(signals in a wider band with low power density (power per frequency), appears as background noise to others than the receiver. Used in CDMA and WLANs.)
- DSSS - direct-sequence spread spectrum - a chipping sequence code (digital modulation) creates a chipping sequence (shorter signals than original bits) that is modulated with a carrier signal (radio modulation). 802.11b, CDMA uses DSSS.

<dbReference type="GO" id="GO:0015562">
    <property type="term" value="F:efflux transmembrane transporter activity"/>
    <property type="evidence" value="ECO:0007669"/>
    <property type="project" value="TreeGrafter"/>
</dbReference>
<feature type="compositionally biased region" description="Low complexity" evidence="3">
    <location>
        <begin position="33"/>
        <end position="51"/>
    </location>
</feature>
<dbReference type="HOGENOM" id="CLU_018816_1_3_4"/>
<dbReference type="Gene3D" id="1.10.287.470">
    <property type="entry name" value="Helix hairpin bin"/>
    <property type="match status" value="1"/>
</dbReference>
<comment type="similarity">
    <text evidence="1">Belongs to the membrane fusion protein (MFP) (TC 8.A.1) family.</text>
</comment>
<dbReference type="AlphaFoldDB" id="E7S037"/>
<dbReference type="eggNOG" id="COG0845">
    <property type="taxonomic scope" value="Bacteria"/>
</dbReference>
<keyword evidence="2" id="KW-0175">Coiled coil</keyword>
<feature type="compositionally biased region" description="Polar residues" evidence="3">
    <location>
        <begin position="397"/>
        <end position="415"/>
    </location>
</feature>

- FHSS - frequency-hopping spectrum - first modulates to narrowband signals, then a second modulation uses a hopping sequence of frequency to send the radio signal. Bluetooth uses FHSS.
- OFDM - orthogonal-frequency-division multiplexing - uses multiple subcarriers in parallel to transmit data. The subcarriers are orthogonal in that they are modulated with their own data independently. It is used in ADSL, 802.11a/g wireleess LANs, and WiMax.
- DSSS and FHSS can be multiplexed by CDM.